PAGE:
August 19, 2012 in Features

Spotlight: As if on Q, de Lancie to assist Interplayers

By The Spokesman-Review
 
Associated Press photo

In 1999, John de Lancie, left, and Leonard Nimoy teamed to form “Alien Voices,” a company that specializes in audio recording of science-fiction works. At left, de Lancie as the omnipotent Q in “Star Trek: Voyager.”
(Full-size photo)(All photos)

John de Lancie, who played the meddlesome Q on “Star Trek: The Next Generation,” is coming to Spokane in November to lend a hand to Interplayers Professional Theatre.

De Lancie will do two different programs, said Interplayers Artistic Director Reed McColm. On Nov. 16, de Lancie will participate in “A Q-and-A with Q,” in which audience members can pepper the actor with questions about his career on stage and screen. The next night, Nov. 17, de Lancie will present “Flying Without a Net: An Evening with John de Lancie.” This program is one that he has taught at colleges, including the University of California-Merced; it centers on the business of acting.

McColm first met de Lancie in 1990, while McColm was in graduate school at the University of Southern California. De Lancie had volunteered to direct some student-written plays, and McColm’s was one of them.

“The first time we met was on the bridge of the Starship Enterprise,” McColm said, as de Lancie was filming an episode of “TNG.” The pair read through the whole play on the set of the bridge, McColm added.

The two-night event is a fundraiser to support Interplayers.

“He’s doing this gratis and I’m very excited about it,” McColm said. “He’s eager to help.”

De Lancie’s résumé is extensive, beyond playing Q on “TNG” and two other “Star Trek” series, “Deep Space Nine” and “Voyager.” He’s had recurring roles in “Breaking Bad,” “Torchwood,” “Charmed” and “Stargate SG-1.” He played Eugene Bradford for several years on “Days of Our Lives” in the 1980s. He founded with Leonard Nimoy a company called “Alien Voices,” specializing in audio recordings of classic science-fiction works. Most recently, he’s been directing opera and voicing a character on “My Little Pony: Friendship is Magic.” Really.

Tickets are on sale now through the Interplayers box office, (509) 455-7529, or TicketsWest, (800) 325-SEAT or www.ticketswest.com. Cost is $30 per night, or $50 for both.

Speaking of Interplayers

Interplayers is looking for volunteers. A “job fair” will be held from 3 to 5 p.m. Aug. 26 at the theater, 174 S. Howard St., to give potential volunteers a look at the place and to answer questions about volunteer positions. People are needed to help with fundraising, office projects, receptions, ushering and other tasks.

Call (509) 455-7529 to reserve a space at the job fair.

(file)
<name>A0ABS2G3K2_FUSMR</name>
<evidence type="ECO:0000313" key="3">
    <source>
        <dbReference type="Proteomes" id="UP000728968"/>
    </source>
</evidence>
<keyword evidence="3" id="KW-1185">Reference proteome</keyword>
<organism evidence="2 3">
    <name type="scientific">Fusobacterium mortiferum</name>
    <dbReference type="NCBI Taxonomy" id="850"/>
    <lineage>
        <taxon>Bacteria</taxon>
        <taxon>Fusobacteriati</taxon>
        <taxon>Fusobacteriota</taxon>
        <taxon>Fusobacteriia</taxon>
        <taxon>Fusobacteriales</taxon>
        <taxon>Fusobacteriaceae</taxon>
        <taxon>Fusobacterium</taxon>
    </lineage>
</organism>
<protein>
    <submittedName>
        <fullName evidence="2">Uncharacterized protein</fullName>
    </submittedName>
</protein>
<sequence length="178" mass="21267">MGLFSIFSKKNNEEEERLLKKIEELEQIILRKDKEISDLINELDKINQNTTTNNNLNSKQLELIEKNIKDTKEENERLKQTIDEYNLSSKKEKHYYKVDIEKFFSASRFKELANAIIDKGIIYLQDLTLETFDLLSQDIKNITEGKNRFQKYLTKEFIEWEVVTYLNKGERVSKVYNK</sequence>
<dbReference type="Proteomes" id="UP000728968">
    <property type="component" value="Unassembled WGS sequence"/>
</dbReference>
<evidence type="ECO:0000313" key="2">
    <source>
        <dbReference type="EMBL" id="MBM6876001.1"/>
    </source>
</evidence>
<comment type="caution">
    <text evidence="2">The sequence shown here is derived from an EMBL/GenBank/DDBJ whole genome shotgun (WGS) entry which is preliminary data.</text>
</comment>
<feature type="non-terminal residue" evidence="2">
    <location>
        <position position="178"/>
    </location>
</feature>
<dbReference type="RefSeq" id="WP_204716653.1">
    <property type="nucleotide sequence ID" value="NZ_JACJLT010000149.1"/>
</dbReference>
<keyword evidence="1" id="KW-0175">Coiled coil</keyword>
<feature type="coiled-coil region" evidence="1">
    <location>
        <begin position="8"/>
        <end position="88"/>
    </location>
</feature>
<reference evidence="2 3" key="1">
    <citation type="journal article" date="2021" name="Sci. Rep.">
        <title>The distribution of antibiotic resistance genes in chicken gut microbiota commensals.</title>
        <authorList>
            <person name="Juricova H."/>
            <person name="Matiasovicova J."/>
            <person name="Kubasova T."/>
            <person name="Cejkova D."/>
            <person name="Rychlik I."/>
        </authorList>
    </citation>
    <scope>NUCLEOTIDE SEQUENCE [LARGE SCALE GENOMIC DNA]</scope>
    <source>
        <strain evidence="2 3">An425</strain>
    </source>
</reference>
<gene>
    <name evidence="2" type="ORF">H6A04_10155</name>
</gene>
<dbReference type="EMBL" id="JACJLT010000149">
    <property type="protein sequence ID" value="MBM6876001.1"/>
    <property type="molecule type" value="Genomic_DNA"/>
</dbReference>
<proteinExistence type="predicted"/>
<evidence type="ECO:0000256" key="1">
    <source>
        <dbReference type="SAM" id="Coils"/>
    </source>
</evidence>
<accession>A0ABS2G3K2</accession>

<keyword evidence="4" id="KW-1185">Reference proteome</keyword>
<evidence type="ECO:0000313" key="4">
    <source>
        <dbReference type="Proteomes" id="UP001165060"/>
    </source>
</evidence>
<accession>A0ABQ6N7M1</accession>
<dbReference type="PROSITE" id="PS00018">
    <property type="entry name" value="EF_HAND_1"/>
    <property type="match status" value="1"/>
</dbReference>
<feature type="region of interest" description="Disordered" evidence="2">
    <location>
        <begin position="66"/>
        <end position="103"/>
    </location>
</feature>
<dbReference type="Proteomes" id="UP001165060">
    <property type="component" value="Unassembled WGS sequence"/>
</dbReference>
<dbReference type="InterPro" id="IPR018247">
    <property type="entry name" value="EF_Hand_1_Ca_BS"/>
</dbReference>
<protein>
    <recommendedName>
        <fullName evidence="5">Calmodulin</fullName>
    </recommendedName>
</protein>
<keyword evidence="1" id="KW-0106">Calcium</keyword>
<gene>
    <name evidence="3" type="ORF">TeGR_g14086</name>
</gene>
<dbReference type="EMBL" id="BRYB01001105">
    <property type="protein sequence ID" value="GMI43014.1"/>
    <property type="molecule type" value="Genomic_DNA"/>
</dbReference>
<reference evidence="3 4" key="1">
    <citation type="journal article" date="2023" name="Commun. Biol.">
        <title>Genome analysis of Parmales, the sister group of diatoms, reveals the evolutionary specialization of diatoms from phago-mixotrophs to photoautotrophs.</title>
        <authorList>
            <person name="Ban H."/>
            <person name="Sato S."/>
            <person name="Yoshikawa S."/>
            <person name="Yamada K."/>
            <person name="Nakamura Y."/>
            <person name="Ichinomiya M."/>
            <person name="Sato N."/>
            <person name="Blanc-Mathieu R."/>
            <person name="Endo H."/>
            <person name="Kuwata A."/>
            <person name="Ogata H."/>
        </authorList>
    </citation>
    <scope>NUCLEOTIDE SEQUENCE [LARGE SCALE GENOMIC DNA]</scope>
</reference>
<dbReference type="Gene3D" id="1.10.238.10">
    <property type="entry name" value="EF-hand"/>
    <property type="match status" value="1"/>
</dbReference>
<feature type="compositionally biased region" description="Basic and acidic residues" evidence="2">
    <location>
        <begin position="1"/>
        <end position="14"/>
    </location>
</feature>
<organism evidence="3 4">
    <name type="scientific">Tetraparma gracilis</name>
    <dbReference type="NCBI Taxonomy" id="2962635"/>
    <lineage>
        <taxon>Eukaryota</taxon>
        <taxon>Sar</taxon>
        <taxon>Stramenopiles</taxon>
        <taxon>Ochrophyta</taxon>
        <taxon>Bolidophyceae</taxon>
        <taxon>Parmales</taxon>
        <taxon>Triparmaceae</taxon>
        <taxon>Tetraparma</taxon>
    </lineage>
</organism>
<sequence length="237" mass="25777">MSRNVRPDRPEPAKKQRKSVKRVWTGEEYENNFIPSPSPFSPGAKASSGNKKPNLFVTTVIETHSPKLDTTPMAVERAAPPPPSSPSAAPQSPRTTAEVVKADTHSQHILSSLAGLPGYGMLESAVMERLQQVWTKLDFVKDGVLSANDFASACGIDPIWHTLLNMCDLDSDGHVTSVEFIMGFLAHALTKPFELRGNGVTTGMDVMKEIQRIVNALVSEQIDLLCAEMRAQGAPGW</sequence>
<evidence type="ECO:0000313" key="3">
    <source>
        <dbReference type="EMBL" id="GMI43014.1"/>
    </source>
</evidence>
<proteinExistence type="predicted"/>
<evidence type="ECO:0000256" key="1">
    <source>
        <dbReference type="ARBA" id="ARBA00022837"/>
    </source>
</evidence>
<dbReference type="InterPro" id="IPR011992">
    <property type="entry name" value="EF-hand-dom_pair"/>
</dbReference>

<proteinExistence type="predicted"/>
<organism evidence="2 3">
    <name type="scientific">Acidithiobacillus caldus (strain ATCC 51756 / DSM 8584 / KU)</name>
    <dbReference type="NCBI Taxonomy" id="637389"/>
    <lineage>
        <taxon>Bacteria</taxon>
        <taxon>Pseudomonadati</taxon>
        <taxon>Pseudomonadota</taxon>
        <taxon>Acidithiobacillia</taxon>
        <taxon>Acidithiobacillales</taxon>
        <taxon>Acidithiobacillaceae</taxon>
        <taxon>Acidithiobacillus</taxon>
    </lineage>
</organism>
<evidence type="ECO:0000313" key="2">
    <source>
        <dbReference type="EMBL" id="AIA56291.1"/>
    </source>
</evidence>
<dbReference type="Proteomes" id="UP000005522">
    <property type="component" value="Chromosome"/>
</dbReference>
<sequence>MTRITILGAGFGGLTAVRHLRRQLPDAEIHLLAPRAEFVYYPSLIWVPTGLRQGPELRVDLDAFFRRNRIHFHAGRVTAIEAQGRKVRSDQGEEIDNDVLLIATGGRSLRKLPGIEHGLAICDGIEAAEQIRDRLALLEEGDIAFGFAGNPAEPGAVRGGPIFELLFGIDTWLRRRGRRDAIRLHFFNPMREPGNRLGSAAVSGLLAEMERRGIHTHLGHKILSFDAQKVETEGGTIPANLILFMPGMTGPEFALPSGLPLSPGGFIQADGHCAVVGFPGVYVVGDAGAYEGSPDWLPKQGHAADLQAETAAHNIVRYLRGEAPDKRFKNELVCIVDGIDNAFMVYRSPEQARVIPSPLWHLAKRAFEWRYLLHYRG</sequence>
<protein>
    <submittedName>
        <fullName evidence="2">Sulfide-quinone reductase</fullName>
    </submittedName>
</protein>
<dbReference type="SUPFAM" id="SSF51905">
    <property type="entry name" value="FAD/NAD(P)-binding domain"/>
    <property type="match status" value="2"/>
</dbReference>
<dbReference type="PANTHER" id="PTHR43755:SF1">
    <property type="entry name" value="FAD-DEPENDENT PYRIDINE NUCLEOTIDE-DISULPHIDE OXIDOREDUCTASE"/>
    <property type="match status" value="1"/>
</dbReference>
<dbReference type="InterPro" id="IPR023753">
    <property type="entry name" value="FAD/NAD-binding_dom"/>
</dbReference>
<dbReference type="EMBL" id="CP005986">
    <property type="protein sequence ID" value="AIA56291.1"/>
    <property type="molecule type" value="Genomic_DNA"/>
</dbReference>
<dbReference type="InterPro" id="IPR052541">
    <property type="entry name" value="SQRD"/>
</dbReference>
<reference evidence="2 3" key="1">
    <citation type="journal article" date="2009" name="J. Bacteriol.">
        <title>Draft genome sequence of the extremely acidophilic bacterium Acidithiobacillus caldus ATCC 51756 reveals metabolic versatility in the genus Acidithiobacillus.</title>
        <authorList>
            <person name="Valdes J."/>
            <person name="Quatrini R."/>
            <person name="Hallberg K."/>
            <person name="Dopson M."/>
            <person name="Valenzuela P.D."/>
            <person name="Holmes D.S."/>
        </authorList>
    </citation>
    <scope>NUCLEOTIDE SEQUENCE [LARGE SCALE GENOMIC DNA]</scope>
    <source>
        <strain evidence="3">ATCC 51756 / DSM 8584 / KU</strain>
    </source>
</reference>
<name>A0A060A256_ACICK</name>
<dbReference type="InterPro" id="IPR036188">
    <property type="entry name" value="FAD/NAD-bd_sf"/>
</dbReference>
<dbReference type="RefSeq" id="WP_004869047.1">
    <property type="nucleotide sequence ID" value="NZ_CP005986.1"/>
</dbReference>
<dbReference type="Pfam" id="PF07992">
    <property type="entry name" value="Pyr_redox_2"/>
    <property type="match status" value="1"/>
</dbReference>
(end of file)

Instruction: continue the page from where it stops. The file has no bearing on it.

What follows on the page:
Thinking ahead

The season at Coeur d’Alene Summer Theatre is winding down, as its final production “Ragtime” concludes its run next weekend. Still, it’s never too early to be looking ahead.

The theater has announced three of the four shows it plans to stage next summer. They are:

“Big River” – This bluegrass-and-country-flavored adaptation of Mark Twain’s “The Adventures of Huckleberry Finn” debuted on Broadway in 1985, and won Tony Awards for best musical, book, score and actor for Ron Richardson’s performance as Jim. This will mark the first time CST has mounted this production, and it is appropriate for all audiences.

“9 to 5” – Dolly Parton wrote the music and lyrics for this adaptation of her breakout movie hit. The story centers on three female office workers who get even with their sexist, egotistical, bigot of a boss. The musical, which carries a PG rating, will feature the hit title song, which Parton wrote for the 1980 movie and which went to No. 1 on the Billboard charts.

“The Music Man” – We’ve got trouble, friends, right here in the Lake City. Con man Harold Hill will try to bamboozle his way across the Schuler Performing Arts Center stage when CST stages this musical classic. CST last staged “The Music Man” in 1993.

A fourth play will be announced later.

“We work very hard to put together a well-rounded season,” said Roger Welch, CST artistic director, in a news release. “It’s such a complicated process, but I think we’ve really got something for everyone in our 2013 lineup.”

Early-bird season tickets are on sale now: $119 for adults and $109 for seniors. Flex passes are $122 and $136. Those prices are good until Nov. 15. For information, visit the box office, 880 W. Garden Ave., on the campus of North Idaho College, or call (208) 769-7780.

Symphony season around the corner

The Spokane Symphony will hold its free Labor Day concerts again this year. Performances will be held at 6 p.m. Sept. 1 in Liberty Lake’s Pavillion Park, and 6 p.m. Sept. 3 at Spokane’s Comstock Park.

The symphony’s opening night gala is set for Sept. 22. There’s still time for new subscribers to buy discounted Classics season tickets for 50 percent off. That deal is good until 5 p.m. Aug. 29. Tickets to the individual symphony concerts go on sale at 10 a.m. Wednesday.

For information and tickets, call the box office at (509) 624-1200 or visit www.spokanesymphony.org.>



Get stories like this in a free daily email